Preparing US Gov’t for 2019 World Health Assembly

6 May 2019 – TogetHER’s Executive Director, Celina Schocken, gave remarks today to representatives from various U.S. Government departments who are preparing to participate in the World Health Assembly later this month. The 72nd Session of the World Health Organization’s (WHO) World Health Assembly will take place in Geneva, Switzerland from 20 – 28 May 2019.

2019 World Health Assembly
Celina Schocken presents to US Gov’t representatives on cervical cancer

Executive Director’s remarks:

On behalf of TogetHER for Health, a global cervical cancer organization, I would like to offer comments on WHA agenda item 11.8, namely the follow-up to last year’s UNGA High-Level Meeting on non-communicable diseases.[1]

TogetHER for Health works with health care providers, advocates, donors, and policy makers toward ending the estimated 311,000 annual global deaths from cervical cancer,[2]the great majority of which are in low-resource settings.

We are encouraged that the WHO Secretariat seeks to “fast-track health outcomes” by scaling up initiatives that include cervical cancer elimination, which was identified as a goal by the Secretary General one year ago. And we applaud member states’ commitment[3]to promote access to affordable tools as part of a comprehensive approach to prevention and control of cervical cancer.

However, the positive rhetoric has not been accompanied by sufficient action. I urge you to hold WHO accountable for implementing its vision. Women are dying of cervical cancer while we wait for scale-up of existing and new tools to fight the disease.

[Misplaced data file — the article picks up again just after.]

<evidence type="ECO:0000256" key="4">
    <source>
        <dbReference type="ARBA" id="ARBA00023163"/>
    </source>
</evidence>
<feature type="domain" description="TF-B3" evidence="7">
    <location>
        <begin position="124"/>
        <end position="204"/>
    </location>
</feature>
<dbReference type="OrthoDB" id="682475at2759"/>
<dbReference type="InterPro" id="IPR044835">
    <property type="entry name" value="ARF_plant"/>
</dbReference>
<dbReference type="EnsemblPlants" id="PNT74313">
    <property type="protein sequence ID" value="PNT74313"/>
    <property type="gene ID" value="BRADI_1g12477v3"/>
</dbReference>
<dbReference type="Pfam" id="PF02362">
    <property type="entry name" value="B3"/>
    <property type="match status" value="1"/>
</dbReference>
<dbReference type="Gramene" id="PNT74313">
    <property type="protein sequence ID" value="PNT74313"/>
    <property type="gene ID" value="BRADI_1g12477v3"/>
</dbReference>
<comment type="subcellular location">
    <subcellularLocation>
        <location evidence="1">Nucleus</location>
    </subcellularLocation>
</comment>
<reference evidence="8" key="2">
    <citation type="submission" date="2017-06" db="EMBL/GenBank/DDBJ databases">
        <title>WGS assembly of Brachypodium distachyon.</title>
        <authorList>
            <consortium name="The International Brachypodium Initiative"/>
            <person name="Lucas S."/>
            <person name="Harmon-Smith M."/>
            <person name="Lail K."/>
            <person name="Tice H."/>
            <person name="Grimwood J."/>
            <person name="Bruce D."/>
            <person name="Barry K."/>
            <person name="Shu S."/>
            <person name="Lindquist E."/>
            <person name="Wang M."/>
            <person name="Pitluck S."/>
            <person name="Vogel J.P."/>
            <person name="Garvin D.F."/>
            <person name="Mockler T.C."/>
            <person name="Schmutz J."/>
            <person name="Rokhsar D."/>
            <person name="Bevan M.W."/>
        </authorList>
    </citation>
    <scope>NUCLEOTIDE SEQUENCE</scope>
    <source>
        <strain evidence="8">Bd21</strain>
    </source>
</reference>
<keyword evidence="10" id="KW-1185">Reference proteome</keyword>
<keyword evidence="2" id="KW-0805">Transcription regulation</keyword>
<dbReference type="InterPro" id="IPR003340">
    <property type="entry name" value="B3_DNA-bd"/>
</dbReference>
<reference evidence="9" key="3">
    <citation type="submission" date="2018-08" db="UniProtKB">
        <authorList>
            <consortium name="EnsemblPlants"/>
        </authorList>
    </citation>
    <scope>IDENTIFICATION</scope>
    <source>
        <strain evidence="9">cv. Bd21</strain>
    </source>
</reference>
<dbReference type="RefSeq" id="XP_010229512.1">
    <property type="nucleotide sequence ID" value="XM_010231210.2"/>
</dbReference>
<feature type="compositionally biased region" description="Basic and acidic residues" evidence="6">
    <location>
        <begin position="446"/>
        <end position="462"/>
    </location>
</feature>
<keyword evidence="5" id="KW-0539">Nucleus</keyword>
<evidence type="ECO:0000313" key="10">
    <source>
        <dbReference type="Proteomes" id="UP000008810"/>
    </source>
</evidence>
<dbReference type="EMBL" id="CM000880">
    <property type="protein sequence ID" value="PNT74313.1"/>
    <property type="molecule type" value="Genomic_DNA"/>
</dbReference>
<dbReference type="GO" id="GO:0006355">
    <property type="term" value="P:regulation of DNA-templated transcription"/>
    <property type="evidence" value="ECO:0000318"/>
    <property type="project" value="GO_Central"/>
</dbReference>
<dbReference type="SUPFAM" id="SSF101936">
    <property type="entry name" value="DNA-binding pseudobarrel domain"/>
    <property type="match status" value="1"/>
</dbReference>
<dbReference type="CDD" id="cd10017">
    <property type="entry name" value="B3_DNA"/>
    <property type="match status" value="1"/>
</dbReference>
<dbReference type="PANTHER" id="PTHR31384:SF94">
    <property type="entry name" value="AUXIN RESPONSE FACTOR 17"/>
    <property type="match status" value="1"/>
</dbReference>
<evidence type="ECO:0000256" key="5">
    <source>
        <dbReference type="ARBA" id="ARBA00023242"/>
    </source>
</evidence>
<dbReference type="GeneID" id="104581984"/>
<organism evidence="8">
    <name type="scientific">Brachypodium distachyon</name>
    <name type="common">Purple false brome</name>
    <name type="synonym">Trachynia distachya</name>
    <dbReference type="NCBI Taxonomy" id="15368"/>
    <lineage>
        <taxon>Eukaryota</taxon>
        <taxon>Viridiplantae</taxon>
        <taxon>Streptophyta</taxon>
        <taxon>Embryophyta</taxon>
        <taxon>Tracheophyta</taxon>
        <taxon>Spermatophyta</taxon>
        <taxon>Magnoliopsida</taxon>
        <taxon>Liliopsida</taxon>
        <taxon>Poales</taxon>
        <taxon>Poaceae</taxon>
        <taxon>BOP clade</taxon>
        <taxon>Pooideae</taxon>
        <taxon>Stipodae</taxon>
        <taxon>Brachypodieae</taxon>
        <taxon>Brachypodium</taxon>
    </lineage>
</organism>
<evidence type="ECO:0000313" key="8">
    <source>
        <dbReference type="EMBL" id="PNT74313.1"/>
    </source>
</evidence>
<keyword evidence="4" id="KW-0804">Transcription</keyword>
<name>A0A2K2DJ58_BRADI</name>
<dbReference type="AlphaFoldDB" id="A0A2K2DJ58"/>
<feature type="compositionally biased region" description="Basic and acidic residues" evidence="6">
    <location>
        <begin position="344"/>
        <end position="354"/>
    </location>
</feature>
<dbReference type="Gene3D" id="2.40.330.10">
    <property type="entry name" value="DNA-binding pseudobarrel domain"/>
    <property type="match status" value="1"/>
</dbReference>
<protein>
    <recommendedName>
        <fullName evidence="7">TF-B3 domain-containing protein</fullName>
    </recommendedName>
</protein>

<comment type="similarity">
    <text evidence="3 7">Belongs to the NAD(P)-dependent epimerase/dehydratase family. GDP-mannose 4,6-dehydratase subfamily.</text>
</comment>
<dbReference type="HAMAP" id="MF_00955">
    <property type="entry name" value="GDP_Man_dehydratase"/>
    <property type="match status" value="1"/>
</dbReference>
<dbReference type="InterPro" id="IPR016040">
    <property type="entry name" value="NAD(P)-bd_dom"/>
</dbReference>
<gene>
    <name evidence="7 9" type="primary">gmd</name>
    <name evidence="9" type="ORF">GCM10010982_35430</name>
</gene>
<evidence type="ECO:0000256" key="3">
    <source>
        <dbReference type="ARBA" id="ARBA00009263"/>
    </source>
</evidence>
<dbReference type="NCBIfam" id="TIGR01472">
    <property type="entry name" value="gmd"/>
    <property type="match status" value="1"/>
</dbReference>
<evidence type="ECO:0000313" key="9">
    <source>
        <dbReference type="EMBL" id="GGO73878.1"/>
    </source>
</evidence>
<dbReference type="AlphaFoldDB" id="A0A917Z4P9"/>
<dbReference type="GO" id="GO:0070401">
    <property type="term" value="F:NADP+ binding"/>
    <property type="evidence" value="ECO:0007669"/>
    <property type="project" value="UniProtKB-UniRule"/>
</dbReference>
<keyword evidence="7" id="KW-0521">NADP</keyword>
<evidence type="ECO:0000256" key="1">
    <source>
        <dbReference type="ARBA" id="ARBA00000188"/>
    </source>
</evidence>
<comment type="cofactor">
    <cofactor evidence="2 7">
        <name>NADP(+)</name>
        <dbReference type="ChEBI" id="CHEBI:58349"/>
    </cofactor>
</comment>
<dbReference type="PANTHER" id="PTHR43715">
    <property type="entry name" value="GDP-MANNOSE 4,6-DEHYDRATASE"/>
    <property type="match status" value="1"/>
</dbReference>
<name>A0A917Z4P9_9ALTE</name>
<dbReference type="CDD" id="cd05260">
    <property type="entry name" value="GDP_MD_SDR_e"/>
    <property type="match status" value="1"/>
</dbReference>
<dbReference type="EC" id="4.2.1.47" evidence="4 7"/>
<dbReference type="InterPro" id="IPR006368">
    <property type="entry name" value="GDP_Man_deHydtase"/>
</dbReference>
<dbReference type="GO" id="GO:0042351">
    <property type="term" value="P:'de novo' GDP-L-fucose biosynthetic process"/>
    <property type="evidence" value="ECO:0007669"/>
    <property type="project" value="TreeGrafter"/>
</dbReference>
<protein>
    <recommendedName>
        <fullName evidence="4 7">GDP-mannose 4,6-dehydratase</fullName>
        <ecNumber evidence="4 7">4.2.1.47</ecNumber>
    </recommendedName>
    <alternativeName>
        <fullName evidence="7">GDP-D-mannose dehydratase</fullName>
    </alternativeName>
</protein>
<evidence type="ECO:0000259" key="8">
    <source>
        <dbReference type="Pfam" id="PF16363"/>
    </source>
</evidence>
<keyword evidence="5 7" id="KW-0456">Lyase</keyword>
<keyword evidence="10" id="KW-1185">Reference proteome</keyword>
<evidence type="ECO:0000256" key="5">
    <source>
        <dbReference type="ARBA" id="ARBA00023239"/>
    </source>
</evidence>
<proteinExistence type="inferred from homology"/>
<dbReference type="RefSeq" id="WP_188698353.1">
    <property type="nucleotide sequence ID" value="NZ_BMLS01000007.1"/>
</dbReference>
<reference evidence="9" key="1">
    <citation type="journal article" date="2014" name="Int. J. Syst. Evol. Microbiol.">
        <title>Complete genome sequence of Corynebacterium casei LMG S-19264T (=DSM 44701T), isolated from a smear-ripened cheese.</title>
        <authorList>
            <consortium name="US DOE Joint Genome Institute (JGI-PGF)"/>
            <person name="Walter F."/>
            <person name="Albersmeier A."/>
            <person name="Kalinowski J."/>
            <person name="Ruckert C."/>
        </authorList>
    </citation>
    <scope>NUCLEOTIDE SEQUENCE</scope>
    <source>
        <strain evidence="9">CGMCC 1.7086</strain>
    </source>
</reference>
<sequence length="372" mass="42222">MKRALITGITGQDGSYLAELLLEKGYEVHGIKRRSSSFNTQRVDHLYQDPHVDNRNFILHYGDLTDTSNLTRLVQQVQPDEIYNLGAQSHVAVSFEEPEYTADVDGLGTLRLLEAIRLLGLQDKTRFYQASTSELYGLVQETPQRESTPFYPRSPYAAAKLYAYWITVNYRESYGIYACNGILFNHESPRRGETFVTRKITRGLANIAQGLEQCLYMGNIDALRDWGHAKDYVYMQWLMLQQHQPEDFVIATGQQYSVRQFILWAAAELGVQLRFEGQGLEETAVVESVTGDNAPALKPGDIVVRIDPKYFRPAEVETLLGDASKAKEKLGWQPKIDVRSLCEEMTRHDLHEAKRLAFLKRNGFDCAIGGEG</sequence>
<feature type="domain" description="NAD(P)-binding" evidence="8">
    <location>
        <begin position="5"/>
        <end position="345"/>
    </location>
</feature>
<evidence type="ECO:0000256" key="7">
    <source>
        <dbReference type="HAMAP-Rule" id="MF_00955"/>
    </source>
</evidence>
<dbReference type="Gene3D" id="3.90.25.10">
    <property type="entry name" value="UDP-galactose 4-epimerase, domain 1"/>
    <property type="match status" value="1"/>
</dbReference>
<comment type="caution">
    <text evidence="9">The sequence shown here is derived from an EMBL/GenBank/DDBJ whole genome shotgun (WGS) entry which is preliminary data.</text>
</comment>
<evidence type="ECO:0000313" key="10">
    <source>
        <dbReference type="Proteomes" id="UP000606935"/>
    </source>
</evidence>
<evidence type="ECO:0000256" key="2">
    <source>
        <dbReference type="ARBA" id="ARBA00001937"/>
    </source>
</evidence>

For example, we have been waiting for more than four years for WHO to update its guidance on the treatment of cervical precancer to include Thermal Coagulation as a tool for preventing cervical cancer. A nurse from Ghana recently described a concern we hear repeatedly from medical providers: her team prefers thermal coagulation over the alternative of cryotherapy, because it is a much quicker treatment; cryotherapy gases can be difficult to keep in stock; and the gas canisters “are huge and difficult to carry around,” in her words, to community sites where they offer screening and treatment.

Thermal coagulation is a widely accepted and powerful tool to prevent cervical cancer, yet most health ministries are waiting for the WHO recommendation to invest in it. WHO’s delay is therefore costing the lives of women who cannot receive treatment for their cervical pre-cancer because, for example, a clinic has difficulty stocking gas for cryotherapy. I ask you to convey to WHO that that is entirely unacceptable.

WHO should also take responsibility for ensuring countries have the funds to scale up other tools that can move us along the path to cervical cancer elimination, like tests for the HPV virus that causes most cases of cervical cancer, and mobile colposcopes with cameras. Scaling up mobile colposcope use also paves the way for implementing Automated Visual Evaluation (AVE), a new machine learning tool with amazing potential for instant, accurate diagnoses. In the first studies, AVE was more effective than pap smears, for a fraction of the cost.

The global health community is headed in the right direction to address the burden of cervical cancer. Please emphasize to WHO and its member states that elimination is an achievable goal if attention and resources are invested at scale. The path forward is clear, and WHO must lead with greater urgency.

[1]Documents A72/19 and EB144/2019/REC/1, decision EB144(1)

[2]Bray F, Ferlay J, Soerjomataram I, Siegel RL, Torre LA, Jemal A (2018). Global Cancer Statistics 2018: GLOBOCAN Estimates of Incidence and Mortality Worldwide for 36 Cancers in 185 Countries. CA Cancer J Clin. Available at:

[3]United Nations General Assembly resolution 73/2